If you read the official heralding of the new academic year via The Wilton Bulletin’s welcoming of the new Warrior Words columnists, you would’ve read that in my spare time I work as a beta product tester at Peachwave and as a student alliance leader at a college search engine startup called CollegeFactual. While my job responsibilities at Peachwave did occasionally include testing some questionable products, my official title was cashier. I do my beta testing with CollegeFactual, no edibles involved. Fun mistake — my friends all got quite a laugh out of picturing me in the back kitchen of Peachwave, blindfolded, hard hat and hair net adorned, tasting some Mystery Flavor next to a clipboard-bearing Peachwave scientist. Unfortunately, Peachwave Wilton has been closed for a few weeks now and my cashiering/beta-froyo-flavor-sampling abilities have grown rusty (please contact me if you know an open position for the latter).

Sometimes if there’s a few cents left over on a gift card after it’s swiped, the customer gives the gift card to the cashier to then throw out or give to the next customer. One day in early August, a father and daughter duo paid with a gift card, and ended up having 97 cents left over, which they kindly gave to me. Ninety-seven cents is big bucks when it comes to frozen yogurt. The recipient of this gift would be lucky. Sadly, I was the bestower of this gift, and I accidentally skipped the next sequential customer, who should have been the rightful owner of the 97 cents. It became my task to find someone morally deserving of this treat. I passed up on two families with small children. I passed up on some middle schoolers. I passed up on one woman who tipped me a few dollars, which made me feel guilty that I hadn’t given it to her. The 97 cents plagued me; I took it as seriously as if I was picking an adoptive family for my chinchilla. For a full hour I observed, reviewed, doubted. It was paralyzing. I didn’t end up giving the 97 cents to anyone. My shift ended. Metaphor or me being overly analytical? Make of it what you will.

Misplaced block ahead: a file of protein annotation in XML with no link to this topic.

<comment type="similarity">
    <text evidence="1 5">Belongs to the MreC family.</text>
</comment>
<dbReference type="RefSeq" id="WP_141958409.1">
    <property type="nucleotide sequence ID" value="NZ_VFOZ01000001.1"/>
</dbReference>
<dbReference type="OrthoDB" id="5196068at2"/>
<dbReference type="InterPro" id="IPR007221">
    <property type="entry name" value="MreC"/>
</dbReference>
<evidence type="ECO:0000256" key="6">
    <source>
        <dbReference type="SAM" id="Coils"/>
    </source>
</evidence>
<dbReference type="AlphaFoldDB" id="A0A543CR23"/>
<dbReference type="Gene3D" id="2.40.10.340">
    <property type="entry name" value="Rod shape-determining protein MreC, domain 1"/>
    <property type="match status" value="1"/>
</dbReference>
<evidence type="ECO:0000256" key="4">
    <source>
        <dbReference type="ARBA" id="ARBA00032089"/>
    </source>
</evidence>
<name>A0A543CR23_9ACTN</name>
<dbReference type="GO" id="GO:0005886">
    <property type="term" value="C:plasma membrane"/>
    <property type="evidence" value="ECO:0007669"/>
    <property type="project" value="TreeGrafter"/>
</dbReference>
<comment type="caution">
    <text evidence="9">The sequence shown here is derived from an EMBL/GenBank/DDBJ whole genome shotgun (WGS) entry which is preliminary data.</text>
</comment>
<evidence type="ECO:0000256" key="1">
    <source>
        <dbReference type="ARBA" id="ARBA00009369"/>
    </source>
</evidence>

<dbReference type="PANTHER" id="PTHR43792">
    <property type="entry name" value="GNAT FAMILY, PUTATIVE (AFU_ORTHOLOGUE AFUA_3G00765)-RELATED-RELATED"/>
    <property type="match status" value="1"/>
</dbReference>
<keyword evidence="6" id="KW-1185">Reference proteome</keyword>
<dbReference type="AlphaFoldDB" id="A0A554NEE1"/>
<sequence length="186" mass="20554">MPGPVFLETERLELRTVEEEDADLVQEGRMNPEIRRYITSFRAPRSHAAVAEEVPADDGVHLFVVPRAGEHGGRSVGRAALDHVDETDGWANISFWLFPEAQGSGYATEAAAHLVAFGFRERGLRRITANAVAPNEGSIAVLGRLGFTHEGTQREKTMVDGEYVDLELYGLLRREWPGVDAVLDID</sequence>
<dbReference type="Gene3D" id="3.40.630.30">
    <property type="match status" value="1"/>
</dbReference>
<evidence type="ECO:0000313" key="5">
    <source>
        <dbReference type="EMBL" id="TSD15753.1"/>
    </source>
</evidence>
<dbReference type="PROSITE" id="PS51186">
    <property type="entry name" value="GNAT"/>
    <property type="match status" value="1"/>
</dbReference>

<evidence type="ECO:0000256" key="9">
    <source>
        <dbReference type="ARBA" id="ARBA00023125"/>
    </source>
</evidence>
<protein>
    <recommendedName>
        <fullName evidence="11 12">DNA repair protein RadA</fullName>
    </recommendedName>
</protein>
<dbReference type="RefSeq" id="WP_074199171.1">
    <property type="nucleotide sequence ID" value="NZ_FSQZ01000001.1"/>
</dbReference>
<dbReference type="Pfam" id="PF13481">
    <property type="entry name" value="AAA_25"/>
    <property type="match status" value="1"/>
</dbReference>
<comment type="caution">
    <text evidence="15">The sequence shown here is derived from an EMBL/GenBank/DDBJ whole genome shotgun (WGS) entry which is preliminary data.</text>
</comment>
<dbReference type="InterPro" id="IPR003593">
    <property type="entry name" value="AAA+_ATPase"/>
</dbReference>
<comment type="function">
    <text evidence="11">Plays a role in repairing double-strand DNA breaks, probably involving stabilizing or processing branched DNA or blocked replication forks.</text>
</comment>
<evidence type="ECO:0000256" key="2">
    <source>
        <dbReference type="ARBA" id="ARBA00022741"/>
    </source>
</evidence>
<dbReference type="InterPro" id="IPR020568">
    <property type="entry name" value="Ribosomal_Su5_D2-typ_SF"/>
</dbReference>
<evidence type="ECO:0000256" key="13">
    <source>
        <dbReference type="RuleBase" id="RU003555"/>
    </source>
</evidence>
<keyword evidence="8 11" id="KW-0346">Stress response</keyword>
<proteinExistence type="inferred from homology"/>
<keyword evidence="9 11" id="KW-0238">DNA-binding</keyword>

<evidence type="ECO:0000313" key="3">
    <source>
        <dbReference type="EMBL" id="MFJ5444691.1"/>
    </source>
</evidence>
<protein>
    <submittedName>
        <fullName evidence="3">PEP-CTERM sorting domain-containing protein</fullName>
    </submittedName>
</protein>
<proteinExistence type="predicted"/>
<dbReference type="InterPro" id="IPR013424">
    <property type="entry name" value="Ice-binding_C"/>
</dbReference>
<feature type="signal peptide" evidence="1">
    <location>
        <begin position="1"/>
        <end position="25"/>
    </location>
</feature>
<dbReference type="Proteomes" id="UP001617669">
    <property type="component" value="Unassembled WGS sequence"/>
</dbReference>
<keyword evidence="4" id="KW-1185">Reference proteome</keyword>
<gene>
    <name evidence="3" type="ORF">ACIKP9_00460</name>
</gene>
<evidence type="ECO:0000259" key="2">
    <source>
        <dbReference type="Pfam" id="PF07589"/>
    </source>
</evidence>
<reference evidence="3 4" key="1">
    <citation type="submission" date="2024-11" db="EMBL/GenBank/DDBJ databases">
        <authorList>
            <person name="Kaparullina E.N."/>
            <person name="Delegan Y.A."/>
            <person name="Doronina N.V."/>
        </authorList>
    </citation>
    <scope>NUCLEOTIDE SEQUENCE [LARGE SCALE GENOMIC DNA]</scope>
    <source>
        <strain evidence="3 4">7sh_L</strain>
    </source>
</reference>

I learned things at my after-school job. And no, I don’t mean that I improved my dish-washing or floor-mopping. I now know how to make industrial-sized servings of frozen yogurt but I see little utilitarian purpose for this knowledge. Working (and people-watching) for three hours a day every few days has taught me about the business world, customer service, and communication.

My co-workers were older local college students who work on the side, whose concerns are much different than mine. They're worried about rents, issues with salary and loans, their other part-time job, their difficult boyfriend, their volunteer firefighter exam. Meanwhile, my junior-year priorities were the AP U.S. History test redesign, finding a Counties date, and debating whether or not there's a God. It was a reality check, and gave me the ability to converse with just about anyone.

Hearing about the drama and trials of the business world taught me that everyone in a company must be familiar with the day-to-day experiences and decision-making of each level within. Management must know how the people on the ground operate, and come to them for ideas. Management shouldn’t be a faceless presence.

I was always paranoid that I would be fired. It took that last leg of knowing the store would go under soon, doubting another buyer would come along, and reassuring myself that it would be inefficient to fire me in the store’s final days that allowed me to feel uninhibited and take risks. I realize now how silly it was to not have faith that the manager recognized how hard I was working.

Thank you, Peachwave, for the opportunity to observe and partake in corporate America. Thank you, Wiltonians, for the year that you allowed me to serve you.


Olivia Phelan is a senior at Wilton High School. She shares this column with four people.